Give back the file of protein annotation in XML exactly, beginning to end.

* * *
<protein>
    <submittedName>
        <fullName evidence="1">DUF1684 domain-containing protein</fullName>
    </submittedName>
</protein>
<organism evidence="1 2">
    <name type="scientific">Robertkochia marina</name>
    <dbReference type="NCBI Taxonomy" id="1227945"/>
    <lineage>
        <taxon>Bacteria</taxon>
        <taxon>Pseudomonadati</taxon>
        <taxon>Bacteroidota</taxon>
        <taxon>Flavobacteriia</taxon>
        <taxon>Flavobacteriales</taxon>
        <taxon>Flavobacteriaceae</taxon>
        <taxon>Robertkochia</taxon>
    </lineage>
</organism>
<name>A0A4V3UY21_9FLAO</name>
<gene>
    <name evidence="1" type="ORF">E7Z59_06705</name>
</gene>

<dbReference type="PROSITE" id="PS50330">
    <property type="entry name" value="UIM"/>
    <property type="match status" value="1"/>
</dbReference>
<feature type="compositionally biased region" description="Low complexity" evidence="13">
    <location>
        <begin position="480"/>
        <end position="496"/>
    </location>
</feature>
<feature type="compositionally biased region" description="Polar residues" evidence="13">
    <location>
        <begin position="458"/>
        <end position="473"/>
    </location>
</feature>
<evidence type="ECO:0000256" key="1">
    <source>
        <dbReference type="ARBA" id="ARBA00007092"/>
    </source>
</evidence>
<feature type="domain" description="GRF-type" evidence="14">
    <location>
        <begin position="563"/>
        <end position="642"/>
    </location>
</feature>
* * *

<protein>
    <submittedName>
        <fullName evidence="1">DUF1684 domain-containing protein</fullName>
    </submittedName>
</protein>
<organism evidence="1 2">
    <name type="scientific">Robertkochia marina</name>
    <dbReference type="NCBI Taxonomy" id="1227945"/>
    <lineage>
        <taxon>Bacteria</taxon>
        <taxon>Pseudomonadati</taxon>
        <taxon>Bacteroidota</taxon>
        <taxon>Flavobacteriia</taxon>
        <taxon>Flavobacteriales</taxon>
        <taxon>Flavobacteriaceae</taxon>
        <taxon>Robertkochia</taxon>
    </lineage>
</organism>
<name>A0A4V3UY21_9FLAO</name>
<gene>
    <name evidence="1" type="ORF">E7Z59_06705</name>
</gene>

<dbReference type="PROSITE" id="PS50330">
    <property type="entry name" value="UIM"/>
    <property type="match status" value="1"/>
</dbReference>
<feature type="compositionally biased region" description="Low complexity" evidence="13">
    <location>
        <begin position="480"/>
        <end position="496"/>
    </location>
</feature>
<feature type="compositionally biased region" description="Polar residues" evidence="13">
    <location>
        <begin position="458"/>
        <end position="473"/>
    </location>
</feature>
<evidence type="ECO:0000256" key="1">
    <source>
        <dbReference type="ARBA" id="ARBA00007092"/>
    </source>
</evidence>
<feature type="domain" description="GRF-type" evidence="14">
    <location>
        <begin position="563"/>
        <end position="642"/>
    </location>
</feature>